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Study Reveals Priorities For Future Miscarriage Research

A new study has revealed what future miscarriage research should focus on, according to the public and health professionals.

The research, published in BMJ Open and presented at the Association of Early Pregnancy Unit's (AEPU) annual conference last week, found that more research is required to improve the psychological and emotional support available to women and their partners affected by miscarriage. Other priorities include research into preventative treatment, relevance of pre-existing medical conditions, importance of lifestyle factors and genetic and chromosomal causes, investigation after different numbers of miscarriage and male causal factors.

For the findings, a team of UK-based researchers compiled a list of questions women, their partners and health professionals want answered and prioritised in future research.

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The study involved 1,093 participants, including 932 women who have experienced miscarriage, eight partners, 17 family members, friends or colleagues, 104 healthcare professionals and eight charitable organisations, including Miscarriage Association, Tommy's and the Royal College of Obstetricians and Gynaecologists.

Of the initial 2,402 questions, the 25 top questions were discussed in a face-to-face workshop to identify the top 10 priorities for future research.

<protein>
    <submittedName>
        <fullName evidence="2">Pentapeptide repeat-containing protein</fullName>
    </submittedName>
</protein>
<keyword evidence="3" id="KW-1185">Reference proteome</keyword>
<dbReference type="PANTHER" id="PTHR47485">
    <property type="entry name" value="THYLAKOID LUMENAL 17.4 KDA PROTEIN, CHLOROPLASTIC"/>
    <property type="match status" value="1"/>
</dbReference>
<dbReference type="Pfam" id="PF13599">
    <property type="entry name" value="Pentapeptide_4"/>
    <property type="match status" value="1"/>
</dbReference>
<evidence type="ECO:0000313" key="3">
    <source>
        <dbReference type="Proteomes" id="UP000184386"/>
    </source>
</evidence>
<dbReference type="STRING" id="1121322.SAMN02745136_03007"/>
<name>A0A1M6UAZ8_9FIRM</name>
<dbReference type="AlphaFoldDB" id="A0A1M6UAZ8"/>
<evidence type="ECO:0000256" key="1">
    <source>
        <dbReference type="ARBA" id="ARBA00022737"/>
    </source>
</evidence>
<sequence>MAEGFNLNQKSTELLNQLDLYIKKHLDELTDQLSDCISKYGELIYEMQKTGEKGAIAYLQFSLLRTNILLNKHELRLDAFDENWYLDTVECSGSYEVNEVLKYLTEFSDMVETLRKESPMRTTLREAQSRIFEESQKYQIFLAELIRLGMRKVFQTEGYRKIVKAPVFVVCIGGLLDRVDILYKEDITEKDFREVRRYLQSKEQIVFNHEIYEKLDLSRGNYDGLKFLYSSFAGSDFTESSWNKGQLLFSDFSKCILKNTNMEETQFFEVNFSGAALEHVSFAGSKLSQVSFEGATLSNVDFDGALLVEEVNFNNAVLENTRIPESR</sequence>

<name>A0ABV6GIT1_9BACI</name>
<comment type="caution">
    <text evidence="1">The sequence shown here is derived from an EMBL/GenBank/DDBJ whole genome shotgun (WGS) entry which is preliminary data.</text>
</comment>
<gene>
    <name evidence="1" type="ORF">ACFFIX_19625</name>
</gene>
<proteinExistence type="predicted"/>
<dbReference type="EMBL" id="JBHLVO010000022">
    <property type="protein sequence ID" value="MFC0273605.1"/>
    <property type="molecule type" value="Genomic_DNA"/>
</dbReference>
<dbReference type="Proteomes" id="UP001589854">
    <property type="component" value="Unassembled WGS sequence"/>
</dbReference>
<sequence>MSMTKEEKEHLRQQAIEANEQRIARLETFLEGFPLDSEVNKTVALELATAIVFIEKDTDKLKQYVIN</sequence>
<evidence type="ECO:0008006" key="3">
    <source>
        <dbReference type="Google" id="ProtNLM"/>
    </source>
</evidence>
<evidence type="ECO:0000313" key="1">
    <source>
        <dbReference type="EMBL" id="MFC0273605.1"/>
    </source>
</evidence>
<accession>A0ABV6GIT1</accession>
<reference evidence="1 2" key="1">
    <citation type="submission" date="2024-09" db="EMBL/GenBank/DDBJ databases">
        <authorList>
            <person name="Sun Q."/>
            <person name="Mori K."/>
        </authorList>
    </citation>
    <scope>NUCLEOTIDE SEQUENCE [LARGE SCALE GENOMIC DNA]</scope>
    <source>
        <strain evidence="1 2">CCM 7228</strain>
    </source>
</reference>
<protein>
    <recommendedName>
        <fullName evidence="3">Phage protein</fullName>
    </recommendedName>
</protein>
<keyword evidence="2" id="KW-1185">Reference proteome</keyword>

The top research priorities identified are:

What are the effective interventions to prevent miscarriage?

What are the emotional and mental health impacts of miscarriage in the short term and long term for the mother and partner?

What investigations are of true clinical value?

To what extent do pre-existing medical conditions cause miscarriage?

What types of emotional support are effective in preventing or treating women or their partners after a miscarriage?

Do lifestyle factors cause miscarriage?

To what extent do genetic and chromosomal abnormalities in the foetus cause miscarriage?

What preconception tests or interventions prevent miscarriage?

What are the appropriate investigations for women after one, two or three or more miscarriages?

What male factors contribute towards the cause of miscarriage?

The research can be accessed here.


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"A new study has revealed what future miscarriage research should focus on, according to the public and health professionals."